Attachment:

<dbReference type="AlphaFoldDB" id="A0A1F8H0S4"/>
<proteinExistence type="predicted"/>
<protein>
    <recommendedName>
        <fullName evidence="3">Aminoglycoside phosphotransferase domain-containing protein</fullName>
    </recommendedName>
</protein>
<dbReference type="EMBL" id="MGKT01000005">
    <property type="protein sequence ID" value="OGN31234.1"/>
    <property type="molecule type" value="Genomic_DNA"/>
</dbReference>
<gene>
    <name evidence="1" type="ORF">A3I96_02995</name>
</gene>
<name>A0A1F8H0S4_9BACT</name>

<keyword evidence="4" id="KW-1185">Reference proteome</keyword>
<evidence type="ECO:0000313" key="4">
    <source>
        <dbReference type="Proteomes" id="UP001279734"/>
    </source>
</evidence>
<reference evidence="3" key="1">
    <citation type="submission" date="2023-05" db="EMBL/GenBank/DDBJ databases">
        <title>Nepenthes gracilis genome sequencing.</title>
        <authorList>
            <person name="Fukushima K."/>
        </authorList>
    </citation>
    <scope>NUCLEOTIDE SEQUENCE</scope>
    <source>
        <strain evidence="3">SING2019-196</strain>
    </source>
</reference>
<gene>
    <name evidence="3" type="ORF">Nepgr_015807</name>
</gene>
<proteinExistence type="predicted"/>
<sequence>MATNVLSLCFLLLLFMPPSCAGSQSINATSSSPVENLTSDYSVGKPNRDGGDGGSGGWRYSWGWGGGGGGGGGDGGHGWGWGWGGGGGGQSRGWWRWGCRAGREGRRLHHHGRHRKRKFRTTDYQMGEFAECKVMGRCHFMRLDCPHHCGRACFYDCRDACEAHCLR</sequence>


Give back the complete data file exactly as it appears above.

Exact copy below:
<dbReference type="AlphaFoldDB" id="A0A1F8H0S4"/>
<proteinExistence type="predicted"/>
<protein>
    <recommendedName>
        <fullName evidence="3">Aminoglycoside phosphotransferase domain-containing protein</fullName>
    </recommendedName>
</protein>
<dbReference type="EMBL" id="MGKT01000005">
    <property type="protein sequence ID" value="OGN31234.1"/>
    <property type="molecule type" value="Genomic_DNA"/>
</dbReference>
<gene>
    <name evidence="1" type="ORF">A3I96_02995</name>
</gene>
<name>A0A1F8H0S4_9BACT</name>

<keyword evidence="4" id="KW-1185">Reference proteome</keyword>
<evidence type="ECO:0000313" key="4">
    <source>
        <dbReference type="Proteomes" id="UP001279734"/>
    </source>
</evidence>
<reference evidence="3" key="1">
    <citation type="submission" date="2023-05" db="EMBL/GenBank/DDBJ databases">
        <title>Nepenthes gracilis genome sequencing.</title>
        <authorList>
            <person name="Fukushima K."/>
        </authorList>
    </citation>
    <scope>NUCLEOTIDE SEQUENCE</scope>
    <source>
        <strain evidence="3">SING2019-196</strain>
    </source>
</reference>
<gene>
    <name evidence="3" type="ORF">Nepgr_015807</name>
</gene>
<proteinExistence type="predicted"/>
<sequence>MATNVLSLCFLLLLFMPPSCAGSQSINATSSSPVENLTSDYSVGKPNRDGGDGGSGGWRYSWGWGGGGGGGGGDGGHGWGWGWGGGGGGQSRGWWRWGCRAGREGRRLHHHGRHRKRKFRTTDYQMGEFAECKVMGRCHFMRLDCPHHCGRACFYDCRDACEAHCLR</sequence>